This is where “Faith” enters our journey. While visiting my friend at a western barn, Alex locked eyes with the small bay filly of unknown breeding. My friend did not want to keep the 3-year-old because she had natural English gaits that were unsuitable for western riding.
We agreed to take the horse home for Alex to train and sell as an English pleasure horse. Then we immediately fell in love with her quiet disposition and work ethic, and we decided to purchase her ourselves. She was supposed to be my horse, but she and Alex quickly bonded. He is a slender 6’3” young man, and Faith is 16 hands, but what they may lack in size conformity, they make up for in their seamless connection to one another.
To our utter amazement, in her first time off the farm as a 4-year-old—despite a Ferris wheel and loud monster trucks blaring nearby— Faith, under the show name A League Above All, never lost her soft, relaxed expression in a massive ring with 19 other horses. She won champion in the pleasure division.
When Faith later showed us that she was a willing and natural jumper, Alex realized he could not continue to train her alone. He reached out to Michael Dowling, an experienced hunter/jumper trainer he knew through his horse show work, who taught Alex how to work with Faith and helped him develop his skills for the hunter and equitation rings. Through Michael, Alex had the opportunity to show at Monmouth at the Team, an iconic New Jersey horse show long held at the USET Foundation in Gladstone. That meant Faith got to spend the night at the Olympic barn I had dreamed about as a child driving past. To me, Faith was like Cinderella at the ball, with her braided mane and tail extension in this gorgeous facility.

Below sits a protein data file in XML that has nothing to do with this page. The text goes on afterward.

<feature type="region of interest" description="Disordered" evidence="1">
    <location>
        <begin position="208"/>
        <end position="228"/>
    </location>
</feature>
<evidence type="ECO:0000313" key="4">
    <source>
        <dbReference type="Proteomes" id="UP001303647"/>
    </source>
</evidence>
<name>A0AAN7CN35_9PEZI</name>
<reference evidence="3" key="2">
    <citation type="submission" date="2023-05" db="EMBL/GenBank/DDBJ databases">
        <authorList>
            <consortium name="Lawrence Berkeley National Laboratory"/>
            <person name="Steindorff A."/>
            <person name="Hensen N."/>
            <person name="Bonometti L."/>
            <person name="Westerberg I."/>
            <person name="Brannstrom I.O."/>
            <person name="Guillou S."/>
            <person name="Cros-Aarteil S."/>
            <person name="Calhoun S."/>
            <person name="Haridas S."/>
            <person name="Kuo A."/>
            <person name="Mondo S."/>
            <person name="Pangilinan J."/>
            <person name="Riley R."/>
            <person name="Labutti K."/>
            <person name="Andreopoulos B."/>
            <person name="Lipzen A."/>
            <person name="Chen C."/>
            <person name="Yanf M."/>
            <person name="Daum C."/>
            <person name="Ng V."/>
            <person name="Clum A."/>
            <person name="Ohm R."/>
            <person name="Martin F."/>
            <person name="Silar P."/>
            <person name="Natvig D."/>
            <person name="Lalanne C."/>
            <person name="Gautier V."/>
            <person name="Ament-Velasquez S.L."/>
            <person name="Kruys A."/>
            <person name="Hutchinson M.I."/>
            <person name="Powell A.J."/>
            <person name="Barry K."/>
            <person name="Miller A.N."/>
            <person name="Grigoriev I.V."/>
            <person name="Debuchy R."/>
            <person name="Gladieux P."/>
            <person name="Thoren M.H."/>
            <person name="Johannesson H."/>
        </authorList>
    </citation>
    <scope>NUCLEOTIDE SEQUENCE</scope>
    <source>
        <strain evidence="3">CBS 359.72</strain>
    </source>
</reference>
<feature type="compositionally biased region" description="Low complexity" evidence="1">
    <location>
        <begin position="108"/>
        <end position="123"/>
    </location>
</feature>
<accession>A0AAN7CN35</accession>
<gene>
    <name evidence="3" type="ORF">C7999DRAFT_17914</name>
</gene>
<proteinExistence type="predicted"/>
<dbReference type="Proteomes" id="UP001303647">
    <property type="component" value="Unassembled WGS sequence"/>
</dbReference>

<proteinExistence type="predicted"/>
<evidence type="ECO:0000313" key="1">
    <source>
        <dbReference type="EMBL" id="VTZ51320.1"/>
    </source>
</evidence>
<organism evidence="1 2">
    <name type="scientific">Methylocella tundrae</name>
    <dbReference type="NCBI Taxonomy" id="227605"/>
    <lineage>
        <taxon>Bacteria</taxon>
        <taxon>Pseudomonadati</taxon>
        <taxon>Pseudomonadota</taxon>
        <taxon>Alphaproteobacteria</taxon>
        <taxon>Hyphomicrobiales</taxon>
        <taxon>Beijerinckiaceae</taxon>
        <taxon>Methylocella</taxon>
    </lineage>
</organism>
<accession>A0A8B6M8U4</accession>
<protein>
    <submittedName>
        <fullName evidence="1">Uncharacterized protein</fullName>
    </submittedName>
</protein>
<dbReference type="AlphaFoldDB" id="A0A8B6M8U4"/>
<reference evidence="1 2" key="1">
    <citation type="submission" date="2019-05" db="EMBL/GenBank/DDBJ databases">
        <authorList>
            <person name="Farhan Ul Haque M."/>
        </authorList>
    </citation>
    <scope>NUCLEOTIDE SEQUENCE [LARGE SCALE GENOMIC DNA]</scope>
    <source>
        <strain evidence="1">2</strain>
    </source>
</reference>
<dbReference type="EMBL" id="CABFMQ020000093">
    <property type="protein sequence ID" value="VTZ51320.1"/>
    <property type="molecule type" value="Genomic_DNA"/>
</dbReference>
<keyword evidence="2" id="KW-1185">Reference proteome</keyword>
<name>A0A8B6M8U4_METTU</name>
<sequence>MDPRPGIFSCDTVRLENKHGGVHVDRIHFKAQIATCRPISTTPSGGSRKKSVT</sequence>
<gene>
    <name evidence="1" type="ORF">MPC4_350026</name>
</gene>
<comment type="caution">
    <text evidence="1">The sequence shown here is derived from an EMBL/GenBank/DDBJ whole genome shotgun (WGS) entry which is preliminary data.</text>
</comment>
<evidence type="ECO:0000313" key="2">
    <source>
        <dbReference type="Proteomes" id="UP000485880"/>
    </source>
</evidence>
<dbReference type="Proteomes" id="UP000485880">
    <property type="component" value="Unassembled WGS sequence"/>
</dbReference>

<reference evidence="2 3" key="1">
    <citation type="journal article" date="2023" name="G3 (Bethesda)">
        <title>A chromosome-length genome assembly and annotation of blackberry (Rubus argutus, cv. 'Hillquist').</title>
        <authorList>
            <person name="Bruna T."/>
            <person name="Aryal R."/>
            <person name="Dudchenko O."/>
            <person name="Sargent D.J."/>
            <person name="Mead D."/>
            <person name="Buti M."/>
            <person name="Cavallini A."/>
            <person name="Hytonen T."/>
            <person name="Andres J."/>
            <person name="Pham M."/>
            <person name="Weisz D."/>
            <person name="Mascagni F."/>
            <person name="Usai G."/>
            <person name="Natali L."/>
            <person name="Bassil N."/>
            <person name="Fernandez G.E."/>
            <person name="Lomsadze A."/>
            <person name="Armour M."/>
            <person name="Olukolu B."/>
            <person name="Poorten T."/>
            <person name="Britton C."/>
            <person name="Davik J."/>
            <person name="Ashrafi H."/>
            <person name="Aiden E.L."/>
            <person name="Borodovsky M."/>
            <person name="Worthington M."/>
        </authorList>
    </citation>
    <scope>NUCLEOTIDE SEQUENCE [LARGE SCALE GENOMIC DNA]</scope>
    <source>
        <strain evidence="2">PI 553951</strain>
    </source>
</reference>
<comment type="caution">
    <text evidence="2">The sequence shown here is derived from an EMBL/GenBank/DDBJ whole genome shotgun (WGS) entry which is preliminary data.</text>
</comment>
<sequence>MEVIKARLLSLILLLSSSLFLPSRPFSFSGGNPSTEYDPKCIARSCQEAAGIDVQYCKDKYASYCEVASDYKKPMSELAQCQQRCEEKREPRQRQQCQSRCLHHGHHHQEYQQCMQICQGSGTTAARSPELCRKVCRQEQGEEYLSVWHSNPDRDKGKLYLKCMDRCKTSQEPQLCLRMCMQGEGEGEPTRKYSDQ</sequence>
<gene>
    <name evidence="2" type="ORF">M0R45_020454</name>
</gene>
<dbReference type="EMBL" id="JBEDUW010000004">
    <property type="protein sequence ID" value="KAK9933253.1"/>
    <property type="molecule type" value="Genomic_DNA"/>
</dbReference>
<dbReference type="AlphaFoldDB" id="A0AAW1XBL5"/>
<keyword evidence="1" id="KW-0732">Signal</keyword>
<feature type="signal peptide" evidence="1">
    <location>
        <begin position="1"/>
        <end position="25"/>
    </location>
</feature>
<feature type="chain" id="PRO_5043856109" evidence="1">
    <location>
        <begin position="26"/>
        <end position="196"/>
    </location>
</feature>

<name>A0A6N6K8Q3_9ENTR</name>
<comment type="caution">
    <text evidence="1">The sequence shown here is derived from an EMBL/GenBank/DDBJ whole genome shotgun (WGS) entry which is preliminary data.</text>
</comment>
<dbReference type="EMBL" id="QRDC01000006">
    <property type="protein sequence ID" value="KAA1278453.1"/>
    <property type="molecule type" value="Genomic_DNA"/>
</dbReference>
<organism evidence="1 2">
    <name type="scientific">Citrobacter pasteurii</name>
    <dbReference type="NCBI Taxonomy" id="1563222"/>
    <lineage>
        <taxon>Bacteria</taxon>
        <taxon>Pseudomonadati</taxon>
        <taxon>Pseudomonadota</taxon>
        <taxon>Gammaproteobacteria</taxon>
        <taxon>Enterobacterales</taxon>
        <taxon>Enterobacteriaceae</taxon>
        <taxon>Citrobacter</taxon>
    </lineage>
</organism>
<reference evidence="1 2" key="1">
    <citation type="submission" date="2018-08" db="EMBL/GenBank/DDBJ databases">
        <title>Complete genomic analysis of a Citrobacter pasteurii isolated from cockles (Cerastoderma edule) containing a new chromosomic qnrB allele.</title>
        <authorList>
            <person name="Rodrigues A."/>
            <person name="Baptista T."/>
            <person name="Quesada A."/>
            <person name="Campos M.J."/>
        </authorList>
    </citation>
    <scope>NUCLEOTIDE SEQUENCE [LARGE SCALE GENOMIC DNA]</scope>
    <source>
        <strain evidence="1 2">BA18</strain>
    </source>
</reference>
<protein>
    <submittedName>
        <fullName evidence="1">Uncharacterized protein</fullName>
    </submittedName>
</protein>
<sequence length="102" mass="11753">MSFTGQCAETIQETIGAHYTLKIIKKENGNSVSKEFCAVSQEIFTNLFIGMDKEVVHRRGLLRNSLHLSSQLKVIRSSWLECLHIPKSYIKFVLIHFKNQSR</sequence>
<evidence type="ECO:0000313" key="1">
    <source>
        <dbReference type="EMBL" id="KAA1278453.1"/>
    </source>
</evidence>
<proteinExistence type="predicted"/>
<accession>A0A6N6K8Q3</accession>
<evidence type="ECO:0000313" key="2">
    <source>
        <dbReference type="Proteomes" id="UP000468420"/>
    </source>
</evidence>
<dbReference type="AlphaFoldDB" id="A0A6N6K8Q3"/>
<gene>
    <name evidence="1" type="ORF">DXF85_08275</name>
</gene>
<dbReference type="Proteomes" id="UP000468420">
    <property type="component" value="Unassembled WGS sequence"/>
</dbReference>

Alex and Faith also started working with FEI dressage rider Rebecca Cowden—work that dramatically changed Faith’s scope and power over fences. Last year, their work resulted in many tricolors at rated shows, and—as the absolute highlight of our lives—winning the $2,500 USHJA National Hunter Derby and 3’3” performance hunter championship at the Sussex County Farm & Horse Show (New Jersey).
Although their path has not been without its bumps—a timing issue over a jump this year, for example, resulted in a broken wrist that required a plate and screws for Alex (and about 10 years off my life)—I am so proud of my son and Faith, who have shown me how kindness and patience transcends all avenues of life, including our relationships with horses. Faith is a willing participant with her own independent spirit, never to be dominated or conquered, and Alex never expects more from her than she is willing to give.
As a child, I could never have predicted I would have such a joyous daring adventure with one of the most stunning animals on the planet. No matter what the future holds for Alex and Faith, I have vicariously fulfilled my dream through my son, our horse, my husband Mike (who uprooted his life and added part-time farmer to his long list of responsibilities) and all the trainers who have helped us along the way.